Taxes and Your Benefit Payment

Taxes don’t disappear when you retire. Having a plan for dealing with taxes during retirement can help you maintain your financial well-being.

Your Deposits Were Not Taxed …

The money you deposited into your TCDRS account while you were working came out of your paycheck before taxes. In other words, that money was tax-deferred. You did not have to pay federal income taxes on it as long as it stayed in your TCDRS account.

 

… But Your Payments Are

Now that you’re retired and have started receiving a monthly benefit payment from TCDRS, you will owe taxes on the money you receive. How much you owe depends on your total income, not just how much you get from TCDRS.

You don’t have to have money withheld from your benefit payments to pay taxes. However, if you choose not to withhold, or if you don’t withhold enough, you may have to make tax payments. You might also have to pay a penalty if your withholding and payments are not sufficient for the tax year.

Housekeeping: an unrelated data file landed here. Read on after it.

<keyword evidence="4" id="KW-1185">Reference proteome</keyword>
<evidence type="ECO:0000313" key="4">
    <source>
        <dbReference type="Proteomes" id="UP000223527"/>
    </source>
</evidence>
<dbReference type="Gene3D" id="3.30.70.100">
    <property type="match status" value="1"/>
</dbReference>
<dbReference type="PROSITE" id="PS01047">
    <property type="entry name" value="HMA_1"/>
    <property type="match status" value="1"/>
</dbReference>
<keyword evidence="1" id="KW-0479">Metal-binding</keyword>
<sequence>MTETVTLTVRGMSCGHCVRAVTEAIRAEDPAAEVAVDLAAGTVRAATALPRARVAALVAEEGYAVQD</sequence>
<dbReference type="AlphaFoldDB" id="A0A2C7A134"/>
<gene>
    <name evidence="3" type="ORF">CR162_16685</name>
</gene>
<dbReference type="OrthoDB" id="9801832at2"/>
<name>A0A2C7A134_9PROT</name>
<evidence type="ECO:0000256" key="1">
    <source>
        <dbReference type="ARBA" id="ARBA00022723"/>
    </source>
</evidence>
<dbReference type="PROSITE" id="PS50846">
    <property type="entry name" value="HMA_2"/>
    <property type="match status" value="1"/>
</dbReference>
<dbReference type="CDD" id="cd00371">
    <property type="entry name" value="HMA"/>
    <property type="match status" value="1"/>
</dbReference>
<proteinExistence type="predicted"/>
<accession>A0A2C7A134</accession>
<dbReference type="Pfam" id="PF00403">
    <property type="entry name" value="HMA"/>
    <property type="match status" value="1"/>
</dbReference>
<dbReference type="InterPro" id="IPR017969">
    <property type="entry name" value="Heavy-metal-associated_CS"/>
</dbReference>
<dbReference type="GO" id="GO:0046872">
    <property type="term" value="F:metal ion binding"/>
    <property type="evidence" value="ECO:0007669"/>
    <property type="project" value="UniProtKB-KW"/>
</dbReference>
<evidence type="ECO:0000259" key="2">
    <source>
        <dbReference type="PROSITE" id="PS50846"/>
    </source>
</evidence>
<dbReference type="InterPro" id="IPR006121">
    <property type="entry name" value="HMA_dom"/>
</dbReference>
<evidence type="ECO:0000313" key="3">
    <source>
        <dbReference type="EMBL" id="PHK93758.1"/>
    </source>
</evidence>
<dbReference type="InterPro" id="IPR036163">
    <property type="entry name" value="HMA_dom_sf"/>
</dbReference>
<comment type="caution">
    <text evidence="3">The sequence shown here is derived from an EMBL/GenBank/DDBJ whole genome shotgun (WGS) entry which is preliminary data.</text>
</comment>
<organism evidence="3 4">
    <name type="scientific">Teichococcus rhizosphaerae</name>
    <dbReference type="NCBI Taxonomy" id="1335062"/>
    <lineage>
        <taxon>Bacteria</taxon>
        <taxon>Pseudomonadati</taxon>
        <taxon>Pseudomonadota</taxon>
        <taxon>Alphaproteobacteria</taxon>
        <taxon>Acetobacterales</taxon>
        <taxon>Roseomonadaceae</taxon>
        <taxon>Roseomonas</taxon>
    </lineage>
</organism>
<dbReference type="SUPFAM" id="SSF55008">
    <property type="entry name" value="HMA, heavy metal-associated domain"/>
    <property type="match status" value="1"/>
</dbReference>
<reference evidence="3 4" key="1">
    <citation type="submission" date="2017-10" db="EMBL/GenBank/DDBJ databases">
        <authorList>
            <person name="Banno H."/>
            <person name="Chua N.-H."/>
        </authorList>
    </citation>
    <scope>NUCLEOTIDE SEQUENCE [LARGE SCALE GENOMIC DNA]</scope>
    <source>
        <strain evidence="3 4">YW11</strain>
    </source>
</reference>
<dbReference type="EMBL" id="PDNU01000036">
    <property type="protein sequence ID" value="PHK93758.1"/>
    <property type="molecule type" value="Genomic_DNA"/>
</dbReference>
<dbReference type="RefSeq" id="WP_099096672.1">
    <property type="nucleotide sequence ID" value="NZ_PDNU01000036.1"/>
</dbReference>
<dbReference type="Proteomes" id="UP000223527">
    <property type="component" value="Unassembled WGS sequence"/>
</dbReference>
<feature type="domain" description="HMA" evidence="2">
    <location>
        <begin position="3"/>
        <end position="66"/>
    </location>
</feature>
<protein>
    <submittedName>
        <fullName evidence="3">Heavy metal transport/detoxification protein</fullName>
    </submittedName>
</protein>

You can change your withholding anytime by signing in to your TCDRS account at www.TCDRS.org or by submitting the Income Tax Withholding (TCDRS-73) form.

 

Partial Lump-Sum Payments at Retirement Are Taxed, Too

Some TCDRS employers allow retirees to take a portion of their deposits and interest out of their account as a lump-sum at retirement. If you chose to take some of your retirement money out of your TCDRS account as a lump sum, please be aware that the IRS considers that payment taxable income.

TCDRS is required by the IRS to automatically withhold 20% of any lump-sum payment you received for taxes. You may also be subject to additional tax penalties.

 

What’s the Right Amount to Withhold?

To determine the right amount to withhold, it’s a good idea to talk to a financial professional about your personal tax situation.

To get an idea of how different withholding options can affect your benefit payment, sign in to your TCDRS account and check out our withholding calculator.

Personal Finance Retirement Prep

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